Staples’ column is particularly interesting in light of “Generosity of spirit separates Tebow” from ESPN senior writer Pat Forde, who was there covering the emotional scene at Tebow’s last Florida home game. Unlike Staples’ column, Forde has written fairly straightforward report. Yet, it’s basically an attempt to cannonize Tebow. Forde describes his “traditional postgame lap to commune with the fans turned into an eight-minute lovefest of startling intensity.” Interesting choice of verb there.

And while Staples presented a nuanced perspective on why Tebow’s faith makes him an object of hatred, Forde just comes right out and says some people don’t like Tebow specifically because of his public professions of faith:

Tebow long ago entered another dimension of stardom, as his impact went viral. He is the most polarizing college athlete ever, by a wide margin, engendering the deepest of feelings across the culture.

The cynical and envious rip him — and rip the media for saying nice things about him, claiming that he is overhyped. (They’ll say that very thing about this column, I’m quite sure.) Some roll their eyes at his unapologetically public Christianity — worn on his sleeve and under his eyes — despite the authenticity that underlies it in word and deed.

It has become an unfortunate aspect of our Hater Nation mentality that many of us cannot stand too much of a good thing.

Florida Atlantic Florida FootballThat last paragraph contains multitudes. Forde seems resigned to the fact that we’re a “hater nation.” But this isn’t just a story about whether Tebow can be said to be a good person, we’re good people for judging him. That’s a profound question, and I wish it wasn’t only touched on in passing.

And this may be a nitpick, but it needs to be said. As a professional journalist, I don’t know when sportswriters collectively decided that the rules don’t apply to them. How on earth does one write “He is the most polarizing college athlete ever, by a wide margin, engendering the deepest of feelings across the culture” with a straight face? It’s not as if Tebow has topped the Associated Press’ “Most Polarizing College Athlete” poll for four years straight. There’s just no way to quantify that, so don’t present it as a fact.

Anyway, I’m generally pleased to see sportswriters discussing the negative public reaction to Tebow’s faith in a generally intelligent and forthright fashion, I’m kind of blown away that neither of these articles saw fit to mention that perhaps the most public example of Tebow hostility to date came from… sportswriters. Here’s the relevant bit from last year’s Heisman voting:

Bradford got 300 first-place votes, McCoy 266 and Tebow 309. Not since 1956 had a player drawn the most first-place votes and finished third.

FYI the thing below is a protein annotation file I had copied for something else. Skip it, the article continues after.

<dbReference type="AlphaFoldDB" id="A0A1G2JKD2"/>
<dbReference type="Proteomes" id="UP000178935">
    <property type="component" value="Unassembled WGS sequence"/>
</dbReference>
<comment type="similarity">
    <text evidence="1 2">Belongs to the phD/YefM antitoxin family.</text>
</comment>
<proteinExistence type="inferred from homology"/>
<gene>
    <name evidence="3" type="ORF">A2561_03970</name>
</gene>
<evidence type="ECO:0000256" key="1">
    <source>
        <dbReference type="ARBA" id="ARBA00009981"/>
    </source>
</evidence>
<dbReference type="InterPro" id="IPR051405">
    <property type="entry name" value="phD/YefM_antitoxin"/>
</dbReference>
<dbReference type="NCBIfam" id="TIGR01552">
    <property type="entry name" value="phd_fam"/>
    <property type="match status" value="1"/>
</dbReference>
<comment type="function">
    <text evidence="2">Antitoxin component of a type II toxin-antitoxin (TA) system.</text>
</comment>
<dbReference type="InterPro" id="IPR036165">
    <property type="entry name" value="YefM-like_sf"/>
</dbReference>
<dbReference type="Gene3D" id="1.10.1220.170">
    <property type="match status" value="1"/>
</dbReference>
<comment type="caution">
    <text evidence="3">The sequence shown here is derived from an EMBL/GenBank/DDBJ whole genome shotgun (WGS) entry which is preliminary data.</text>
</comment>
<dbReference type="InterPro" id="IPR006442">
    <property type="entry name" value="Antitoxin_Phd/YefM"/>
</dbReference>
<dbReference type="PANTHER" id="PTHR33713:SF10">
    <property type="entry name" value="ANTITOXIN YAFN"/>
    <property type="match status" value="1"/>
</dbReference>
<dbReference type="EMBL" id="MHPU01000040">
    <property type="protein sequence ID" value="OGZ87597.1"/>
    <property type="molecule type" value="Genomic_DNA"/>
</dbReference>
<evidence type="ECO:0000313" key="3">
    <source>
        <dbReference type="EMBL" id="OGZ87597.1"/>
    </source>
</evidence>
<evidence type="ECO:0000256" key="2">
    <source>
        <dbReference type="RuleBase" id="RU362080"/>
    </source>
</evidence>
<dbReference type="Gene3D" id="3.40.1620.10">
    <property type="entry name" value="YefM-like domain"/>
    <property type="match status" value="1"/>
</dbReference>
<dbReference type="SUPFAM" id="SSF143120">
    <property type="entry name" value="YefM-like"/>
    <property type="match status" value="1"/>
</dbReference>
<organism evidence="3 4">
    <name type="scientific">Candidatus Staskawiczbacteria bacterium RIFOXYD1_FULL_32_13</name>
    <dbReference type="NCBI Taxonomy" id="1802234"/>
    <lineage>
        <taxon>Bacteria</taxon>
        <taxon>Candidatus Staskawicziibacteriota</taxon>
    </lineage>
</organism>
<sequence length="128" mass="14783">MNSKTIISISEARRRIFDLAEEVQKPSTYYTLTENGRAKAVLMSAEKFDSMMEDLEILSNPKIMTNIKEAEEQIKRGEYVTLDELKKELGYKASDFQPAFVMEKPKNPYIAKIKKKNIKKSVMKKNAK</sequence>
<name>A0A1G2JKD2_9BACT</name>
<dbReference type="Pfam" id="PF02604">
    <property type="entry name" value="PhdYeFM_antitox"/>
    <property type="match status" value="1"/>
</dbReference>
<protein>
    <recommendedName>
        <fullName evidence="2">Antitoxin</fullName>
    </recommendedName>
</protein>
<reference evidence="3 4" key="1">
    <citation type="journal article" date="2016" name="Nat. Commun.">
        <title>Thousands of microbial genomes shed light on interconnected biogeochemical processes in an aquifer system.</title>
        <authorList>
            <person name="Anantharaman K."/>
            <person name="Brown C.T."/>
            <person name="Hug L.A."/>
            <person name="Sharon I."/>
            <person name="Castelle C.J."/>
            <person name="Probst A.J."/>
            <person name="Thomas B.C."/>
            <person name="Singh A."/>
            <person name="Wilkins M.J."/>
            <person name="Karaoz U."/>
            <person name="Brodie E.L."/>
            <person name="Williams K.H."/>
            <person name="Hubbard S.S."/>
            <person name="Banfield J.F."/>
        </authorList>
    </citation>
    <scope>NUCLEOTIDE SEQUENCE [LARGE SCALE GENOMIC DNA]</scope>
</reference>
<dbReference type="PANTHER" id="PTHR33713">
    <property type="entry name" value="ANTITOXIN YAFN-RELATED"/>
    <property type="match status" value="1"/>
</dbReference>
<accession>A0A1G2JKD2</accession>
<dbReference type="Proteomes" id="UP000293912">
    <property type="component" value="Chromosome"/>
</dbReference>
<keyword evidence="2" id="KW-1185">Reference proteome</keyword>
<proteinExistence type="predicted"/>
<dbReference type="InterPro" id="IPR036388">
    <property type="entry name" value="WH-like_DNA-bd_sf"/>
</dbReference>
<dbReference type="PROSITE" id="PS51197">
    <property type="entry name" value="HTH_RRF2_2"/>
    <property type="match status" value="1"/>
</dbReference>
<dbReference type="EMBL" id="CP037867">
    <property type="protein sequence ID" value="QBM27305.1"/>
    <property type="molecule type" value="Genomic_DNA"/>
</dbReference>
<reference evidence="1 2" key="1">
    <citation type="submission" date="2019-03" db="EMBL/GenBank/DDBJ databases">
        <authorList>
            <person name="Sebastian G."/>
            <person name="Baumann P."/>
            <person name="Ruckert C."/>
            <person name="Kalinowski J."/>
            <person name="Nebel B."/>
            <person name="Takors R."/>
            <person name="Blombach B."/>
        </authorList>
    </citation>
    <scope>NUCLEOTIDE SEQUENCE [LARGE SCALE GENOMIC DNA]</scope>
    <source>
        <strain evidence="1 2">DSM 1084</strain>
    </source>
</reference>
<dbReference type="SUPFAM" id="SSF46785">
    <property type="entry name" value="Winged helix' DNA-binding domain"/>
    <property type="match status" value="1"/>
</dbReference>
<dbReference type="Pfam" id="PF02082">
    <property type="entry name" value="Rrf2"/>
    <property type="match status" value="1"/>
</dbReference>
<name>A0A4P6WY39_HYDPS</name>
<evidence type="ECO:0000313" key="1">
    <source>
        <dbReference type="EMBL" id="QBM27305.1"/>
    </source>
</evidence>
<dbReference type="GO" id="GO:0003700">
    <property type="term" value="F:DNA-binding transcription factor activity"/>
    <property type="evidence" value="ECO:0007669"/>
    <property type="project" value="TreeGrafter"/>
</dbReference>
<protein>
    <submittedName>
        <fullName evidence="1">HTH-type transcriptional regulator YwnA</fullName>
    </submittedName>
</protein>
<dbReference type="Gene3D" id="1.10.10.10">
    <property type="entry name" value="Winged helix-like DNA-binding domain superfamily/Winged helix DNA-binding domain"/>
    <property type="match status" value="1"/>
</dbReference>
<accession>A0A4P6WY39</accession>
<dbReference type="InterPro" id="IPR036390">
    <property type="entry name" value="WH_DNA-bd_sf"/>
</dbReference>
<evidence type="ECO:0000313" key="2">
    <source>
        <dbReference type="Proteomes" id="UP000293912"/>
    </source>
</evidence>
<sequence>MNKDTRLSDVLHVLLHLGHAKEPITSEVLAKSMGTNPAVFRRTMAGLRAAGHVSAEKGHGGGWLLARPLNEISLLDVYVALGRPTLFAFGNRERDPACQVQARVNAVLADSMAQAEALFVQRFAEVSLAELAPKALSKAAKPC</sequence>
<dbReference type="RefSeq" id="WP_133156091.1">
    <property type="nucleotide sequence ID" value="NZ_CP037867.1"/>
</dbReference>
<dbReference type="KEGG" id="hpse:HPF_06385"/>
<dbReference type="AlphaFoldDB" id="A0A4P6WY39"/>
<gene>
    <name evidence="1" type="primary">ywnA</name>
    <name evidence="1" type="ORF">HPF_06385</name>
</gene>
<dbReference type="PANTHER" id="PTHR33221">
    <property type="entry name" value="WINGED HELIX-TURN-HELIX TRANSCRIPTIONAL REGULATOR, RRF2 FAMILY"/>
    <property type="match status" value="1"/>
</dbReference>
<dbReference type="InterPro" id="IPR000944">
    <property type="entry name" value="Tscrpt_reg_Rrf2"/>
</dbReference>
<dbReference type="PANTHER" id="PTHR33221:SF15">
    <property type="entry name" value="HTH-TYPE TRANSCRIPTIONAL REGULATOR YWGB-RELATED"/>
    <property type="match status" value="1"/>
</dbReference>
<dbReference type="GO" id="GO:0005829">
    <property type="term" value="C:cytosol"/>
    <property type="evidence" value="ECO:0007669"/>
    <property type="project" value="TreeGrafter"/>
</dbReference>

Some a 154 sportswriters left Tebow off their ballots altogether last year — at the time, many people noted that this smacked of some sort of coordinated campaign against him.

It seems like this should have been mentioned while sportswriters are busy trying to get in the final word on Tebow’s college career and it’s purported divisiveness. I suppose that the unwillingness to ask tough questions about the “Hater Nation” of sports fans raises some uncomfortable questions for sports journalists who have grown increasingly shrill and opinionated over the last few decades.

The other M. Hemingway…

image006Yes, I’m the guy married to the Divine Mrs. Z. (Yes, that’s a picture from our wedding day.) I’ll be helping out around these parts for a few weeks while Brad is doing his best to ace a series of brutal law school exams. We’re pulling for you Brad!

All I can say is, thankfully I’ll only be doing this for a short while. For nothing else than the sake my own ego, it’s probably best I not be measured against the same yardstick as my wife. She’s even more of a force of nature in real life than on the page. But I’ve helped my wife behind the scenes and provided input occasionally in her capacity at GR pretty much since she started, so I hope I can hit the ground running.

Anyway, a little bit about me. I’m originally from Bend, Oregon. You’ve probably figured out that I am a Missouri-Synod Lutheran like my wife and am interested in all things relating to Lutheranism and small-o orthodox Christianity. However, I’m an adult convert. I was raised Mormon and much of my family are still practicing LDS. So while I no longer wear my CTR ring, in the last few years I’ve found myself increasingly invested in understanding my former church (and even frequently defending it against a great deal of misinformation).

I just started a new job working at the editorial page of The Washington Examiner. Prior to that, I was at National Review, so take that for what it’s worth. However, throughout my career, I’ve worked in a number of newsrooms and at a wire service in far less ideological contexts. In a professional context, I value quality journalism above litmus tests. And as a regular reader for years, I’m well aware of the impact this site has had in raising the level of journalism on the Godbeat, so I’m happy to be here.


CLOSE | X

HIDE | X